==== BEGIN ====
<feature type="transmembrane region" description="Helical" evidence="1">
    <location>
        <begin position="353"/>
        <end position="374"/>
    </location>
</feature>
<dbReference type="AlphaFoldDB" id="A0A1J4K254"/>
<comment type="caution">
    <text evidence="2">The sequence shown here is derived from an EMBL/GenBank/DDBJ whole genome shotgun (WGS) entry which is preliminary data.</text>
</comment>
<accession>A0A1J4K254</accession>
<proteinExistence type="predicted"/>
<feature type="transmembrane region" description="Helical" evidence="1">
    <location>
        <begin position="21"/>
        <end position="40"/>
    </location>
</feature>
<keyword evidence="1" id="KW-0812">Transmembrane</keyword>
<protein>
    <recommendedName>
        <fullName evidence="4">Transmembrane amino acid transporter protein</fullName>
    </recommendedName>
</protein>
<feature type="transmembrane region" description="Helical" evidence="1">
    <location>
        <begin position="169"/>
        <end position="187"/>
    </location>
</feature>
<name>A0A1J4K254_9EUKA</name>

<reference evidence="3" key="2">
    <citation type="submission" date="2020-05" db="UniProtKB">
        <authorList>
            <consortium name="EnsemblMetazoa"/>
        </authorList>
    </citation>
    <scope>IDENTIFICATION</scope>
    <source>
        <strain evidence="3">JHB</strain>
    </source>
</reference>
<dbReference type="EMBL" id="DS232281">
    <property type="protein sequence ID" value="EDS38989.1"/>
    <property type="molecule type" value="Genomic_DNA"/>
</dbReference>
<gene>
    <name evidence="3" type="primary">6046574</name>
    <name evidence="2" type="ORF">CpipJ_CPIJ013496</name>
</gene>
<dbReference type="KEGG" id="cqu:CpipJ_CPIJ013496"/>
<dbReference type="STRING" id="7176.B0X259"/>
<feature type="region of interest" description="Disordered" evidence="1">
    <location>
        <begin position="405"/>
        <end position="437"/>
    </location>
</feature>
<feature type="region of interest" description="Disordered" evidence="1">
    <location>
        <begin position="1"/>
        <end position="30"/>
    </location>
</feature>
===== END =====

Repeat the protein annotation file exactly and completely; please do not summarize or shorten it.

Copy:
<feature type="transmembrane region" description="Helical" evidence="1">
    <location>
        <begin position="353"/>
        <end position="374"/>
    </location>
</feature>
<dbReference type="AlphaFoldDB" id="A0A1J4K254"/>
<comment type="caution">
    <text evidence="2">The sequence shown here is derived from an EMBL/GenBank/DDBJ whole genome shotgun (WGS) entry which is preliminary data.</text>
</comment>
<accession>A0A1J4K254</accession>
<proteinExistence type="predicted"/>
<feature type="transmembrane region" description="Helical" evidence="1">
    <location>
        <begin position="21"/>
        <end position="40"/>
    </location>
</feature>
<keyword evidence="1" id="KW-0812">Transmembrane</keyword>
<protein>
    <recommendedName>
        <fullName evidence="4">Transmembrane amino acid transporter protein</fullName>
    </recommendedName>
</protein>
<feature type="transmembrane region" description="Helical" evidence="1">
    <location>
        <begin position="169"/>
        <end position="187"/>
    </location>
</feature>
<name>A0A1J4K254_9EUKA</name>

<reference evidence="3" key="2">
    <citation type="submission" date="2020-05" db="UniProtKB">
        <authorList>
            <consortium name="EnsemblMetazoa"/>
        </authorList>
    </citation>
    <scope>IDENTIFICATION</scope>
    <source>
        <strain evidence="3">JHB</strain>
    </source>
</reference>
<dbReference type="EMBL" id="DS232281">
    <property type="protein sequence ID" value="EDS38989.1"/>
    <property type="molecule type" value="Genomic_DNA"/>
</dbReference>
<gene>
    <name evidence="3" type="primary">6046574</name>
    <name evidence="2" type="ORF">CpipJ_CPIJ013496</name>
</gene>
<dbReference type="KEGG" id="cqu:CpipJ_CPIJ013496"/>
<dbReference type="STRING" id="7176.B0X259"/>
<feature type="region of interest" description="Disordered" evidence="1">
    <location>
        <begin position="405"/>
        <end position="437"/>
    </location>
</feature>
<feature type="region of interest" description="Disordered" evidence="1">
    <location>
        <begin position="1"/>
        <end position="30"/>
    </location>
</feature>